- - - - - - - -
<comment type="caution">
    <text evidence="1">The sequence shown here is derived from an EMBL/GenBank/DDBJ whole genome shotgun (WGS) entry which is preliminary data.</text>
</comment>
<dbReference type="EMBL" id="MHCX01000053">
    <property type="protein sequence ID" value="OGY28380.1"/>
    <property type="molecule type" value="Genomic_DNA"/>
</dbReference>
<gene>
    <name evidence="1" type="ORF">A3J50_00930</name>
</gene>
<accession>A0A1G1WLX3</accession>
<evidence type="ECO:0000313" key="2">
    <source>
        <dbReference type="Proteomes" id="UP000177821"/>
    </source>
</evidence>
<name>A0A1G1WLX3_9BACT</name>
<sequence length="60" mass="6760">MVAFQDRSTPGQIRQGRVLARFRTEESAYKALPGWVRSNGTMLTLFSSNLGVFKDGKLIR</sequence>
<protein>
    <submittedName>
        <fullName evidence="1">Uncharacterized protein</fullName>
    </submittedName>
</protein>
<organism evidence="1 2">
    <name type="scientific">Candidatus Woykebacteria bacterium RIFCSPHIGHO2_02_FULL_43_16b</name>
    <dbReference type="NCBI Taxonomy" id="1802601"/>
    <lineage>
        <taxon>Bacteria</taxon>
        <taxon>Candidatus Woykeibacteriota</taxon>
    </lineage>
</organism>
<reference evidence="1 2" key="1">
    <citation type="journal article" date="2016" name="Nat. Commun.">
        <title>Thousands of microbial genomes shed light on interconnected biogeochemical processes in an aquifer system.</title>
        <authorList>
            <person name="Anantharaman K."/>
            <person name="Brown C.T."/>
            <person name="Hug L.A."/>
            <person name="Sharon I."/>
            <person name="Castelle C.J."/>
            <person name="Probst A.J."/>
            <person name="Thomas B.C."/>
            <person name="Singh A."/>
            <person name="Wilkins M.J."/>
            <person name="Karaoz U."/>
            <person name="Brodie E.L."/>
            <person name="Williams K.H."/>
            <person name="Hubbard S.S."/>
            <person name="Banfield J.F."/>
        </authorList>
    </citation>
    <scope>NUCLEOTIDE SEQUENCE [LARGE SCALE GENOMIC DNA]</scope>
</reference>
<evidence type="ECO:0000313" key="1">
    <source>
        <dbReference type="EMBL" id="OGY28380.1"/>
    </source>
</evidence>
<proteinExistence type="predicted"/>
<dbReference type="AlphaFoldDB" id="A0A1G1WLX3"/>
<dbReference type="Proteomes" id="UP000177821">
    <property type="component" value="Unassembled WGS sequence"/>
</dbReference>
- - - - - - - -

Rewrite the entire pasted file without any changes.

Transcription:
<comment type="caution">
    <text evidence="1">The sequence shown here is derived from an EMBL/GenBank/DDBJ whole genome shotgun (WGS) entry which is preliminary data.</text>
</comment>
<dbReference type="EMBL" id="MHCX01000053">
    <property type="protein sequence ID" value="OGY28380.1"/>
    <property type="molecule type" value="Genomic_DNA"/>
</dbReference>
<gene>
    <name evidence="1" type="ORF">A3J50_00930</name>
</gene>
<accession>A0A1G1WLX3</accession>
<evidence type="ECO:0000313" key="2">
    <source>
        <dbReference type="Proteomes" id="UP000177821"/>
    </source>
</evidence>
<name>A0A1G1WLX3_9BACT</name>
<sequence length="60" mass="6760">MVAFQDRSTPGQIRQGRVLARFRTEESAYKALPGWVRSNGTMLTLFSSNLGVFKDGKLIR</sequence>
<protein>
    <submittedName>
        <fullName evidence="1">Uncharacterized protein</fullName>
    </submittedName>
</protein>
<organism evidence="1 2">
    <name type="scientific">Candidatus Woykebacteria bacterium RIFCSPHIGHO2_02_FULL_43_16b</name>
    <dbReference type="NCBI Taxonomy" id="1802601"/>
    <lineage>
        <taxon>Bacteria</taxon>
        <taxon>Candidatus Woykeibacteriota</taxon>
    </lineage>
</organism>
<reference evidence="1 2" key="1">
    <citation type="journal article" date="2016" name="Nat. Commun.">
        <title>Thousands of microbial genomes shed light on interconnected biogeochemical processes in an aquifer system.</title>
        <authorList>
            <person name="Anantharaman K."/>
            <person name="Brown C.T."/>
            <person name="Hug L.A."/>
            <person name="Sharon I."/>
            <person name="Castelle C.J."/>
            <person name="Probst A.J."/>
            <person name="Thomas B.C."/>
            <person name="Singh A."/>
            <person name="Wilkins M.J."/>
            <person name="Karaoz U."/>
            <person name="Brodie E.L."/>
            <person name="Williams K.H."/>
            <person name="Hubbard S.S."/>
            <person name="Banfield J.F."/>
        </authorList>
    </citation>
    <scope>NUCLEOTIDE SEQUENCE [LARGE SCALE GENOMIC DNA]</scope>
</reference>
<evidence type="ECO:0000313" key="1">
    <source>
        <dbReference type="EMBL" id="OGY28380.1"/>
    </source>
</evidence>
<proteinExistence type="predicted"/>
<dbReference type="AlphaFoldDB" id="A0A1G1WLX3"/>
<dbReference type="Proteomes" id="UP000177821">
    <property type="component" value="Unassembled WGS sequence"/>
</dbReference>